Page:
Adelina Patti and Marcella Sembrich

This is going to be an historial posting. If the history of singing does not interest you, I would advise you to skip this posting.

I am going to post recordings by Adelina Patti and Marcella Sembrich. Patti was the greatest of the bel canto singers in the 1860s, 70s, 80s and 90s. This recording was made when she was in her 60s in her castle in Wales. The sound of the voice had by this time deteriorated, but what I’d like you to listen for is the coloration of the words and the expressiveness that she brings. We will never hear her when she was in her prime, but this is as close as we can get to the true originator of the bel canto style.

Marcella Sembrich was the undisputed star of the Metropolitan Opera from its opening in 1883.

You must keep in mind that these records are acoustical recordings and are over 100 years old. Don’t judge the sound by what you hear. Rather, try to listen through the sound and imagine what these two singers must have been like in their primes.

Adelina Patti

Adelina Patti, original name Adela Juana Maria Patti, (born Feb. 19, 1843, Madrid, Spain—died Sept. 27, 1919, Craig-y-Nos Castle, Brecknockshire, Wales), Italian soprano who was one of the great coloratura singers of the 19th century.

Patti was the daughter of two singers—Salvatore Patti, a tenor, and Caterina Chiesa Barilli-Patti, a soprano. As a child she went to the United States, and she appeared in concerts in New York City from age seven. After spending several years touring North and South America and the West Indies, in November 1859 she made her operatic debut as Lucia in Gaetano Donizetti’s Lucia di Lammermoor at the New York Academy of Music. Two years later she traveled to London, where her debut as Amina in Vincenzo Bellini’s La sonnambula was a sensation. For the next 23 years she was a Covent Garden regular. She sang many roles in the operas of Bellini, Gioachino Rossini, Giacomo Meyerbeer, and Charles Gounod, among others, as well as in several of the early operas of Giuseppe Verdi.

Patti’s pure, sweet soprano and dazzling technique conquered all who heard her. Her voice was considered small but was remarkable for its wide range, evenness of production, and purity of quality. Verdi declared her the greatest singer he had ever heard, and others—from musicians to royalty to a unanimously adulatory opera public—eagerly concurred. She was without doubt the supreme exponent of bel canto and coloratura in her day. She was also a notable actress and achieved her greatest successes in comedy, especially in the roles of Dinorah in Meyerbeer’s Dinorah, Zerlina in Wolfgang Amadeus Mozart’s Don Giovanni, and Rosina in Rossini’s The Barber of Seville, Rossini having arranged much of the music of this part expressly for her.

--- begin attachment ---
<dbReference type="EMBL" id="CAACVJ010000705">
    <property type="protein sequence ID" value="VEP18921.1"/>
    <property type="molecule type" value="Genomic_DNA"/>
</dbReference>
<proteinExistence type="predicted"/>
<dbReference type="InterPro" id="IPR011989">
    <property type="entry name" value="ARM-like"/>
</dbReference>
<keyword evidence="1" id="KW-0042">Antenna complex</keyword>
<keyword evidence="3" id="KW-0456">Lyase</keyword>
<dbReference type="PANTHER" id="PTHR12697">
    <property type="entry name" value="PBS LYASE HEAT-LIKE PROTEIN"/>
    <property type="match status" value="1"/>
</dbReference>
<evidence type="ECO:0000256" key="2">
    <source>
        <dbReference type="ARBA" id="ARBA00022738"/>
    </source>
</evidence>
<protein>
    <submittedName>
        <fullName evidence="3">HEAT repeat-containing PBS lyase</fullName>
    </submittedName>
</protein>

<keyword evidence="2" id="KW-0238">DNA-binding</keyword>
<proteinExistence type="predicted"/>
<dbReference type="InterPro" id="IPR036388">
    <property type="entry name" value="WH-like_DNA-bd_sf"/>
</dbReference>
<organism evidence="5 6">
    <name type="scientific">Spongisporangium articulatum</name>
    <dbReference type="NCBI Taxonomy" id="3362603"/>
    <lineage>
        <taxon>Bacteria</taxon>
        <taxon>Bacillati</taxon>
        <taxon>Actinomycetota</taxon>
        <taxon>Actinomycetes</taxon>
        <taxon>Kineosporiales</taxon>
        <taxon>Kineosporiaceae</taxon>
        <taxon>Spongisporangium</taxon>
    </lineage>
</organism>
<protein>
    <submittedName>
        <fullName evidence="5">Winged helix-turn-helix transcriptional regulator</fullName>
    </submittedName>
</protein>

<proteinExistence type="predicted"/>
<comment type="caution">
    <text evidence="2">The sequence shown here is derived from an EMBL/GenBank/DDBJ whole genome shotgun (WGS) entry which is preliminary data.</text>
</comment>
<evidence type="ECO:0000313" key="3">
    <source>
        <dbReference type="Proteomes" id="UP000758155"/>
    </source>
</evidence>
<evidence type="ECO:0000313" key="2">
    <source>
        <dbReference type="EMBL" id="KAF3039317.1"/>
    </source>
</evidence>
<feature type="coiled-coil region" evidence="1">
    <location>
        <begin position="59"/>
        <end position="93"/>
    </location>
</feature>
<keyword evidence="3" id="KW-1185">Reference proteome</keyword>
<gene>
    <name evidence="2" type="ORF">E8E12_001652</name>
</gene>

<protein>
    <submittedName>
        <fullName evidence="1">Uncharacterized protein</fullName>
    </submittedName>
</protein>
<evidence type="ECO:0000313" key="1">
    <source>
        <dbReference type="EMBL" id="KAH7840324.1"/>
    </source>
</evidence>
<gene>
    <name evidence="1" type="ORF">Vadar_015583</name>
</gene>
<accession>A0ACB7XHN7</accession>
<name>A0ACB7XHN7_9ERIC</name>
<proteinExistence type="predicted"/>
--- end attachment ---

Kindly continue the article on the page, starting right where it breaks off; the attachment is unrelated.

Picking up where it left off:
From 1881 to 1904 Patti made a series of annual tours of the United States. Her official farewell appearance occurred at the Royal Albert Hall, London, in December 1906, but she continued to make occasional appearances.

Marcella Sembrich

Marcella Sembrich, original name Prakseda Marcelina Kochańska, (born Feb. 15, 1858, Wiśniewczyk, Galicia, Austria-Hungary [now in Ukraine]—died Jan. 11, 1935, New York, N.Y., U.S.), Polish coloratura known for both her operatic and her concert work.

Marcelina Kochańska learned to play the violin and piano from her father and performed on both instruments in recital when she was 12 years old. She also studied piano and voice with Wilhelm Stengel, whom she later married, and studied voice with Victor Rokitansky in Vienna. Franz Liszt, for whom she played and sang in 1874, is said to have encouraged her to develop her voice. She made her operatic debut in 1877 in Athens as Elvira in Vincenzo Bellini’s I puritani. Her next performance, in Dresden, Germany, as Gaetano Donizetti’s Lucia di Lammermoor, was so successful that she remained in Dresden for two years. At that time she adopted her mother’s maiden name, Sembrich, as her professional name.

In 1880 Sembrich signed a five-year contract with the Royal Italian Opera company in London and made her debut at Covent Garden in Lucia di Lammermoor. She also performed in Austria, Russia, Scandinavia, France, and Spain and made her American debut singing Lucia di Lammermoor at the Metropolitan Opera in New York City during its premiere season in October 1883. On the last night of the season, in April 1884, she amazed the audience at a benefit concert by singing a selection from Giovanni Paisiello’s Il barbiere di Siviglia, playing a movement from a concerto by Charles-Auguste de Bériot on the violin, and, as an encore, playing a mazurka by Frédéric Chopin on the piano. She returned to the Metropolitan in 1898 and remained a member of that company until her farewell opera performance in 1909. During that period several highly publicized incidents earned her a reputation as a tempestuous prima donna. At the height of her career, the 1905–06 season, she was paid $1,000 for each of 45 performances. Her voice, a brilliant and flutelike soprano of marked sweetness and remarkable range, was accounted one of the greatest of the time.